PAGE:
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Lawmakers call for more transparency on school curriculum ahead of legislative session

Governor Kim Reynolds said she met with parents about materials they found concerning in public school libraries.

Gabby Drees

Iowa Governor Kim Reynolds answers a reporter’s question during a press conference at the Iowa State Capitol in Des Moines, Iowa on Tuesday, Jan. 4, 2022.

DES MOINES — Republican leaders in Iowa called for more transparency around educational materials and more parental involvement in education at press conferences ahead of the 2022 legislative session.

Senate Education Committee Chair Sen. Amy Sinclair, R-Allerton, said Tuesday her highest priority for the new session is to work on a Parents’ Bill of Rights to engage parents in the education of their children.

“Parents have a right to know what their children are being taught,” Sinclair said. “Parents have the right to access school materials. Parents have the right to make these decisions as to how and when their child might be informed of a given issue.

Sinclair said public school libraries are meant to supplement and support instructional materials and can be considered part of the state curriculum.

“What concerns me with public school libraries is that we have age-appropriate content that is available to students,” she said.

In November, Senate Speaker Jake Chapman, R-Adel, said in a Facebook post that teachers at the Johnston Community School District were distributing material he deemed obscene and said he was working to make it a criminal offense under Iowa Code 728.

Chapman’s comments were in response to a school board meeting on whether to remove the books “The Hate U Give” and “The Absolutely True Diary of a Part-Time Indian” in classrooms. The committee unanimously decided to keep the books. Both novels have a young person of color as the protagonist and address race in the story.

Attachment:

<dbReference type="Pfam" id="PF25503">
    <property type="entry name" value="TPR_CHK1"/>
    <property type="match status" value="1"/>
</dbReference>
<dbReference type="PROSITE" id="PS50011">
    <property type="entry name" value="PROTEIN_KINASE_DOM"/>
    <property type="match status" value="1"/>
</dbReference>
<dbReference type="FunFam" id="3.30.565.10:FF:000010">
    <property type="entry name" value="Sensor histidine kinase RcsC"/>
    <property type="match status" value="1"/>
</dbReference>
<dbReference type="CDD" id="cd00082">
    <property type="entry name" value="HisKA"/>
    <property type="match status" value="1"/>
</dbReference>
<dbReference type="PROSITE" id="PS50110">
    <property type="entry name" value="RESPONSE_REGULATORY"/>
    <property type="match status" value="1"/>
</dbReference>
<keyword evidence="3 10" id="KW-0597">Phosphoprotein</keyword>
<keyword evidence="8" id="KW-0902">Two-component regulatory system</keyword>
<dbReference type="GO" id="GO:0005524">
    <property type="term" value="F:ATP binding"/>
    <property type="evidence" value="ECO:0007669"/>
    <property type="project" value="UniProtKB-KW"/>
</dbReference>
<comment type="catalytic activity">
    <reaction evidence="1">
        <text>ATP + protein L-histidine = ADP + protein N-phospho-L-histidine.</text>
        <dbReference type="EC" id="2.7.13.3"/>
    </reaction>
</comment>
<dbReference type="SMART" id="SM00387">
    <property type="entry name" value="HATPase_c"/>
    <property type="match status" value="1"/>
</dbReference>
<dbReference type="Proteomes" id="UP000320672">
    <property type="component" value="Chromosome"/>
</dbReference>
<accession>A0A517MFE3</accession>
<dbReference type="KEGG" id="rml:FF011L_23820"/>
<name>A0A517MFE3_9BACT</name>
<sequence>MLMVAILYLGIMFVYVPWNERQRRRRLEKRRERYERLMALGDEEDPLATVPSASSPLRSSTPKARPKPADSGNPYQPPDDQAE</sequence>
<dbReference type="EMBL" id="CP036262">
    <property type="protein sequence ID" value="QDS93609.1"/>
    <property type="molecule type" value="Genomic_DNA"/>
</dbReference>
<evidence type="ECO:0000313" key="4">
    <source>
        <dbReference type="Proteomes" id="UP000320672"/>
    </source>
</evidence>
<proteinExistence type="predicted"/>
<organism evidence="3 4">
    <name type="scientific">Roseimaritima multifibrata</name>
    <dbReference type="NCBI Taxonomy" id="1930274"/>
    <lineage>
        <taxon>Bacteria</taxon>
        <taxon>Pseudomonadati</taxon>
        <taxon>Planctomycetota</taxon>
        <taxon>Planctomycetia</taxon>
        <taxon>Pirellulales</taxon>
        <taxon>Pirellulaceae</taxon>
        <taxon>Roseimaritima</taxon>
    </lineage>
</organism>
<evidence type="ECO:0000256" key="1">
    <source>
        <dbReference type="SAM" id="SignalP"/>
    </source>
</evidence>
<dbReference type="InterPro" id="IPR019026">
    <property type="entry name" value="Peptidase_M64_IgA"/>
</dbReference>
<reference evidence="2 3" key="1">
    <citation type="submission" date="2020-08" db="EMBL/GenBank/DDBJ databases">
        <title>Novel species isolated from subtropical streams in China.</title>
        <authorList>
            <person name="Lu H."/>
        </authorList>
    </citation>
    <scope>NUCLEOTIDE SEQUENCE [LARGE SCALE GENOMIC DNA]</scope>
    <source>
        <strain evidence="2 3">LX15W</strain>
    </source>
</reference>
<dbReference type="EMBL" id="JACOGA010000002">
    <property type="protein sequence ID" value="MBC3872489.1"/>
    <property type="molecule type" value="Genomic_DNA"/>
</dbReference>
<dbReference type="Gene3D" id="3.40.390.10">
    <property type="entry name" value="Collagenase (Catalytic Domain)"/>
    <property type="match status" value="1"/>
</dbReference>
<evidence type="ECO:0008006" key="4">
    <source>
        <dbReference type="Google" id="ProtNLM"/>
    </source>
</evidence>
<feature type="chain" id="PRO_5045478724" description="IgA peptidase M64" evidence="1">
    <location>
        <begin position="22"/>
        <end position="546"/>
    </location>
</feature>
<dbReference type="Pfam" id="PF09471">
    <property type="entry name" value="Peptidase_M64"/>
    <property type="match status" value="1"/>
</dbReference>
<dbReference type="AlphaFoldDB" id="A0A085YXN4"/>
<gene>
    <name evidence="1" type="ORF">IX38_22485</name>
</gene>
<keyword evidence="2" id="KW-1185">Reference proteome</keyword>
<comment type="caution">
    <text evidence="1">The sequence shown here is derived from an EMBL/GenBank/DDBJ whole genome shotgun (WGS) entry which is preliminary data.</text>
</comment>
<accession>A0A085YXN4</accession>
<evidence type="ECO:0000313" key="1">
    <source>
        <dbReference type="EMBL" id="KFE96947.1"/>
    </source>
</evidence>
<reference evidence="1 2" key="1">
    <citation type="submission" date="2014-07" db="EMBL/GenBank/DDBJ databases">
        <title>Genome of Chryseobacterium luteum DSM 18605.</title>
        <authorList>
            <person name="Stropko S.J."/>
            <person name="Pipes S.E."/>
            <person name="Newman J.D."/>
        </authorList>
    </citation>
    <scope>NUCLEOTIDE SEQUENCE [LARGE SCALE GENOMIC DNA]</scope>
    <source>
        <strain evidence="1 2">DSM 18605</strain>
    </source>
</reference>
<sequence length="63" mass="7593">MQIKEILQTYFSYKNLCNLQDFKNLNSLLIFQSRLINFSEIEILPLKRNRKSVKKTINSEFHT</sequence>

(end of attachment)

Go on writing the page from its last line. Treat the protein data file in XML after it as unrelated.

House Minority Leader Jennifer Konfrst, D-Windsor Height, said the rhetoric around school supplies is not helpful in addressing the teacher shortage.

“Threatening to put them in jail for example, charging them with crimes for books and also talking about taking books away,” Konfrst said. “Remember that when you remove a book for one child from the library, you are removing it for every child in the library and making decision material available to every child attending that school.”

Governor Kim Reynolds said there should be a process in place for parents to receive answers if they have any concerns about the material. She suggested that parents should have access to information that schools provide to the Ministry of Education.

“It’s not an additional burden that we’ll be asking them to take on, it’s information that’s already been provided,” Reynolds said. “We just need to make it accessible to parents so they can even get a better idea of ​​what’s available for their kids.”

Reynolds did not cite specific topics or material that should be removed from libraries, but said “what some parents have brought to me is concerning.”

Reynolds said lawmakers have and will continue to care about parents on this issue, but said parents will drive the change, not lawmakers.

“They’re paying attention, they’re engaging, they show up to their school boards, they talk to the kids and that’s where it should come from,” Reynolds said. “It should be a grassroots effort.”

Reynolds compared parental concern over hardware in libraries to concern expressed by parents last year over virtual school. At the start of last year’s legislative session, Reynolds signed a bill demanding schools offer a 100% in-person learning option.

“I think that’s a dynamic that you’re going to continue to see play out with parents as they continue to pay attention to what’s going on in our schools — good and bad — and they’ll respond accordingly,” Reynolds said. .

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